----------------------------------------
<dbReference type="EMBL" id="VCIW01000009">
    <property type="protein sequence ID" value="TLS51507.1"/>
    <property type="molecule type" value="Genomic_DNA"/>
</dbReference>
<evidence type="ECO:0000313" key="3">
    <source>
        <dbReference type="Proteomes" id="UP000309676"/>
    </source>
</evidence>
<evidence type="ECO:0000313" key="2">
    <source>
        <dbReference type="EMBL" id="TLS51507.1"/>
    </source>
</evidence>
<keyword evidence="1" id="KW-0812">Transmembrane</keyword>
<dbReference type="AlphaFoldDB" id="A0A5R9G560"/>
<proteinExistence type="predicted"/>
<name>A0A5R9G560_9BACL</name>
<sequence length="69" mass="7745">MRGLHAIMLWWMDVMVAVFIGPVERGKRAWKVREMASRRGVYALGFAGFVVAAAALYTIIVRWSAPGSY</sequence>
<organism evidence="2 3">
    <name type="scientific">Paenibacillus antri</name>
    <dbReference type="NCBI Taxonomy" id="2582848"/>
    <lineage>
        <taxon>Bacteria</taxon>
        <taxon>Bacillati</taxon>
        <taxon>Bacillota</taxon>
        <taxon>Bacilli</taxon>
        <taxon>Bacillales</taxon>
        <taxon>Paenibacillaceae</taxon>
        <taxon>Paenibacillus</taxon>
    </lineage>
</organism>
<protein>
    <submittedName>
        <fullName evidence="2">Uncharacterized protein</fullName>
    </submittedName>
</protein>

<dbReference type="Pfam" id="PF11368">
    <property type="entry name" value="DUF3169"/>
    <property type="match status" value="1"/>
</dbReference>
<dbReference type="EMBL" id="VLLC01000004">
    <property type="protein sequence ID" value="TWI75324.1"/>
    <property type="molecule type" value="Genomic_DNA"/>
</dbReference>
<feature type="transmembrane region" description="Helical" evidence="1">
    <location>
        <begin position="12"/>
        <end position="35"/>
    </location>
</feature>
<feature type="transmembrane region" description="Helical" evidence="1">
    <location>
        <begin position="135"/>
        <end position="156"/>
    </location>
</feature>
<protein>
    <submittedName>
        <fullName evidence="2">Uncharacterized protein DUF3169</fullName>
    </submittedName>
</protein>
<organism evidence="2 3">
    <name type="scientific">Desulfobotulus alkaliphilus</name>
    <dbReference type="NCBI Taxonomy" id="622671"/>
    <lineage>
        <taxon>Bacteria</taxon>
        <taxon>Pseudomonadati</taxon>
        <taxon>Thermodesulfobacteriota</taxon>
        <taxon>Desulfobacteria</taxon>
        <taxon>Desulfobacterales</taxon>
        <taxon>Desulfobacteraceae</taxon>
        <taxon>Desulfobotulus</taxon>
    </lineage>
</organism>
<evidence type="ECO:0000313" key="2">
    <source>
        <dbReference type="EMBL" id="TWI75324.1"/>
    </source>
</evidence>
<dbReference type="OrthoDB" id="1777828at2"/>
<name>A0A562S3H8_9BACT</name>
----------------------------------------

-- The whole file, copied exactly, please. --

<dbReference type="EMBL" id="VCIW01000009">
    <property type="protein sequence ID" value="TLS51507.1"/>
    <property type="molecule type" value="Genomic_DNA"/>
</dbReference>
<evidence type="ECO:0000313" key="3">
    <source>
        <dbReference type="Proteomes" id="UP000309676"/>
    </source>
</evidence>
<evidence type="ECO:0000313" key="2">
    <source>
        <dbReference type="EMBL" id="TLS51507.1"/>
    </source>
</evidence>
<keyword evidence="1" id="KW-0812">Transmembrane</keyword>
<dbReference type="AlphaFoldDB" id="A0A5R9G560"/>
<proteinExistence type="predicted"/>
<name>A0A5R9G560_9BACL</name>
<sequence length="69" mass="7745">MRGLHAIMLWWMDVMVAVFIGPVERGKRAWKVREMASRRGVYALGFAGFVVAAAALYTIIVRWSAPGSY</sequence>
<organism evidence="2 3">
    <name type="scientific">Paenibacillus antri</name>
    <dbReference type="NCBI Taxonomy" id="2582848"/>
    <lineage>
        <taxon>Bacteria</taxon>
        <taxon>Bacillati</taxon>
        <taxon>Bacillota</taxon>
        <taxon>Bacilli</taxon>
        <taxon>Bacillales</taxon>
        <taxon>Paenibacillaceae</taxon>
        <taxon>Paenibacillus</taxon>
    </lineage>
</organism>
<protein>
    <submittedName>
        <fullName evidence="2">Uncharacterized protein</fullName>
    </submittedName>
</protein>

<dbReference type="Pfam" id="PF11368">
    <property type="entry name" value="DUF3169"/>
    <property type="match status" value="1"/>
</dbReference>
<dbReference type="EMBL" id="VLLC01000004">
    <property type="protein sequence ID" value="TWI75324.1"/>
    <property type="molecule type" value="Genomic_DNA"/>
</dbReference>
<feature type="transmembrane region" description="Helical" evidence="1">
    <location>
        <begin position="12"/>
        <end position="35"/>
    </location>
</feature>
<feature type="transmembrane region" description="Helical" evidence="1">
    <location>
        <begin position="135"/>
        <end position="156"/>
    </location>
</feature>
<protein>
    <submittedName>
        <fullName evidence="2">Uncharacterized protein DUF3169</fullName>
    </submittedName>
</protein>
<organism evidence="2 3">
    <name type="scientific">Desulfobotulus alkaliphilus</name>
    <dbReference type="NCBI Taxonomy" id="622671"/>
    <lineage>
        <taxon>Bacteria</taxon>
        <taxon>Pseudomonadati</taxon>
        <taxon>Thermodesulfobacteriota</taxon>
        <taxon>Desulfobacteria</taxon>
        <taxon>Desulfobacterales</taxon>
        <taxon>Desulfobacteraceae</taxon>
        <taxon>Desulfobotulus</taxon>
    </lineage>
</organism>
<evidence type="ECO:0000313" key="2">
    <source>
        <dbReference type="EMBL" id="TWI75324.1"/>
    </source>
</evidence>
<dbReference type="OrthoDB" id="1777828at2"/>
<name>A0A562S3H8_9BACT</name>